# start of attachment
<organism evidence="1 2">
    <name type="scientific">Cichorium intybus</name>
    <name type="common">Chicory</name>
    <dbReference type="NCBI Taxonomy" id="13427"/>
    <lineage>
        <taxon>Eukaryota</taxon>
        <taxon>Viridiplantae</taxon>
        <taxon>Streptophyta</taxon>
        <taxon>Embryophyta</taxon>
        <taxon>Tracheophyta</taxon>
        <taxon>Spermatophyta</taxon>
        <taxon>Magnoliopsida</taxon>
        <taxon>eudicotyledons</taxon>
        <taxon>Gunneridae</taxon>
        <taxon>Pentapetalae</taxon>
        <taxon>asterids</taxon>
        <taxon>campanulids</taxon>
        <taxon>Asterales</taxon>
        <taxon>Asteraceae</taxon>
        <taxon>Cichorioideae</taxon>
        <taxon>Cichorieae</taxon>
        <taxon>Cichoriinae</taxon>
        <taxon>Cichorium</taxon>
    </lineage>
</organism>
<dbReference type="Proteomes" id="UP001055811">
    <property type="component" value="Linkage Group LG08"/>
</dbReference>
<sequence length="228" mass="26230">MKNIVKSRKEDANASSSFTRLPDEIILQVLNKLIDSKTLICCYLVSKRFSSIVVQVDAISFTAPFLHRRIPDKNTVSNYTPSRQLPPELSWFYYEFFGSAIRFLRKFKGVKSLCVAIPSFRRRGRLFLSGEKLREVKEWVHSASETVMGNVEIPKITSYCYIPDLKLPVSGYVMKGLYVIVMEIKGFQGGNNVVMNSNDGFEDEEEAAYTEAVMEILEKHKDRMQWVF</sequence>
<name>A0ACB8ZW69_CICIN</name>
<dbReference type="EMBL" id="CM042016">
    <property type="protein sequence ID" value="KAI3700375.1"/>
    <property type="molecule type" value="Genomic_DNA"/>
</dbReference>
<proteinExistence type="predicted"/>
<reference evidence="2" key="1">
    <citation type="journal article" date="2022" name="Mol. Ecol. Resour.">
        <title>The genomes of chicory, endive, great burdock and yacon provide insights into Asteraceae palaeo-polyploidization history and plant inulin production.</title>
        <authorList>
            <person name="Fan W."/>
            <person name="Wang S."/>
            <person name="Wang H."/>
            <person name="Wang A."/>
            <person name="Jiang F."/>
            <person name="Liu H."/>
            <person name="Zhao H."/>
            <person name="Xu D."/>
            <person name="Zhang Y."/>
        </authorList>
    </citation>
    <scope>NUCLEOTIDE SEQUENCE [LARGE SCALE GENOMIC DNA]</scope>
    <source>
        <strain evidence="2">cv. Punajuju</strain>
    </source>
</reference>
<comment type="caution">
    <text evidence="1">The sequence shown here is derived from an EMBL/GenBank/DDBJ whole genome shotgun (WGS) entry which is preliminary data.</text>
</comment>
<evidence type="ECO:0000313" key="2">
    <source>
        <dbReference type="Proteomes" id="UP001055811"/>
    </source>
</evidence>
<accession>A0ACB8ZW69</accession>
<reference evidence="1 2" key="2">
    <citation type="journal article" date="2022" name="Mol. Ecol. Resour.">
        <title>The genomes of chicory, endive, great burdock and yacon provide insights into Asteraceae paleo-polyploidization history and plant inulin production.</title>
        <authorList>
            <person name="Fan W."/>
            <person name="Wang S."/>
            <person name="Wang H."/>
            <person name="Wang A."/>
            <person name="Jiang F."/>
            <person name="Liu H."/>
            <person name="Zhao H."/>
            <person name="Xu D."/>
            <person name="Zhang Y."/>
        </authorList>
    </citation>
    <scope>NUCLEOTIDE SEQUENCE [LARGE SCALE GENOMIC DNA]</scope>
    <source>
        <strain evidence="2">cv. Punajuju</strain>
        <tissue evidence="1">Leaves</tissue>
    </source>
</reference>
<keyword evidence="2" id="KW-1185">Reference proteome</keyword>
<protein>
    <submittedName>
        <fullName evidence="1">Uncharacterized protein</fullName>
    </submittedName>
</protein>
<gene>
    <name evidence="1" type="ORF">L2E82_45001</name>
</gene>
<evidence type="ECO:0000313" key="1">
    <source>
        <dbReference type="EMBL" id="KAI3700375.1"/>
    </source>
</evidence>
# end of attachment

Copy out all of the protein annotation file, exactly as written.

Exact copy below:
<organism evidence="1 2">
    <name type="scientific">Cichorium intybus</name>
    <name type="common">Chicory</name>
    <dbReference type="NCBI Taxonomy" id="13427"/>
    <lineage>
        <taxon>Eukaryota</taxon>
        <taxon>Viridiplantae</taxon>
        <taxon>Streptophyta</taxon>
        <taxon>Embryophyta</taxon>
        <taxon>Tracheophyta</taxon>
        <taxon>Spermatophyta</taxon>
        <taxon>Magnoliopsida</taxon>
        <taxon>eudicotyledons</taxon>
        <taxon>Gunneridae</taxon>
        <taxon>Pentapetalae</taxon>
        <taxon>asterids</taxon>
        <taxon>campanulids</taxon>
        <taxon>Asterales</taxon>
        <taxon>Asteraceae</taxon>
        <taxon>Cichorioideae</taxon>
        <taxon>Cichorieae</taxon>
        <taxon>Cichoriinae</taxon>
        <taxon>Cichorium</taxon>
    </lineage>
</organism>
<dbReference type="Proteomes" id="UP001055811">
    <property type="component" value="Linkage Group LG08"/>
</dbReference>
<sequence length="228" mass="26230">MKNIVKSRKEDANASSSFTRLPDEIILQVLNKLIDSKTLICCYLVSKRFSSIVVQVDAISFTAPFLHRRIPDKNTVSNYTPSRQLPPELSWFYYEFFGSAIRFLRKFKGVKSLCVAIPSFRRRGRLFLSGEKLREVKEWVHSASETVMGNVEIPKITSYCYIPDLKLPVSGYVMKGLYVIVMEIKGFQGGNNVVMNSNDGFEDEEEAAYTEAVMEILEKHKDRMQWVF</sequence>
<name>A0ACB8ZW69_CICIN</name>
<dbReference type="EMBL" id="CM042016">
    <property type="protein sequence ID" value="KAI3700375.1"/>
    <property type="molecule type" value="Genomic_DNA"/>
</dbReference>
<proteinExistence type="predicted"/>
<reference evidence="2" key="1">
    <citation type="journal article" date="2022" name="Mol. Ecol. Resour.">
        <title>The genomes of chicory, endive, great burdock and yacon provide insights into Asteraceae palaeo-polyploidization history and plant inulin production.</title>
        <authorList>
            <person name="Fan W."/>
            <person name="Wang S."/>
            <person name="Wang H."/>
            <person name="Wang A."/>
            <person name="Jiang F."/>
            <person name="Liu H."/>
            <person name="Zhao H."/>
            <person name="Xu D."/>
            <person name="Zhang Y."/>
        </authorList>
    </citation>
    <scope>NUCLEOTIDE SEQUENCE [LARGE SCALE GENOMIC DNA]</scope>
    <source>
        <strain evidence="2">cv. Punajuju</strain>
    </source>
</reference>
<comment type="caution">
    <text evidence="1">The sequence shown here is derived from an EMBL/GenBank/DDBJ whole genome shotgun (WGS) entry which is preliminary data.</text>
</comment>
<evidence type="ECO:0000313" key="2">
    <source>
        <dbReference type="Proteomes" id="UP001055811"/>
    </source>
</evidence>
<accession>A0ACB8ZW69</accession>
<reference evidence="1 2" key="2">
    <citation type="journal article" date="2022" name="Mol. Ecol. Resour.">
        <title>The genomes of chicory, endive, great burdock and yacon provide insights into Asteraceae paleo-polyploidization history and plant inulin production.</title>
        <authorList>
            <person name="Fan W."/>
            <person name="Wang S."/>
            <person name="Wang H."/>
            <person name="Wang A."/>
            <person name="Jiang F."/>
            <person name="Liu H."/>
            <person name="Zhao H."/>
            <person name="Xu D."/>
            <person name="Zhang Y."/>
        </authorList>
    </citation>
    <scope>NUCLEOTIDE SEQUENCE [LARGE SCALE GENOMIC DNA]</scope>
    <source>
        <strain evidence="2">cv. Punajuju</strain>
        <tissue evidence="1">Leaves</tissue>
    </source>
</reference>
<keyword evidence="2" id="KW-1185">Reference proteome</keyword>
<protein>
    <submittedName>
        <fullName evidence="1">Uncharacterized protein</fullName>
    </submittedName>
</protein>
<gene>
    <name evidence="1" type="ORF">L2E82_45001</name>
</gene>
<evidence type="ECO:0000313" key="1">
    <source>
        <dbReference type="EMBL" id="KAI3700375.1"/>
    </source>
</evidence>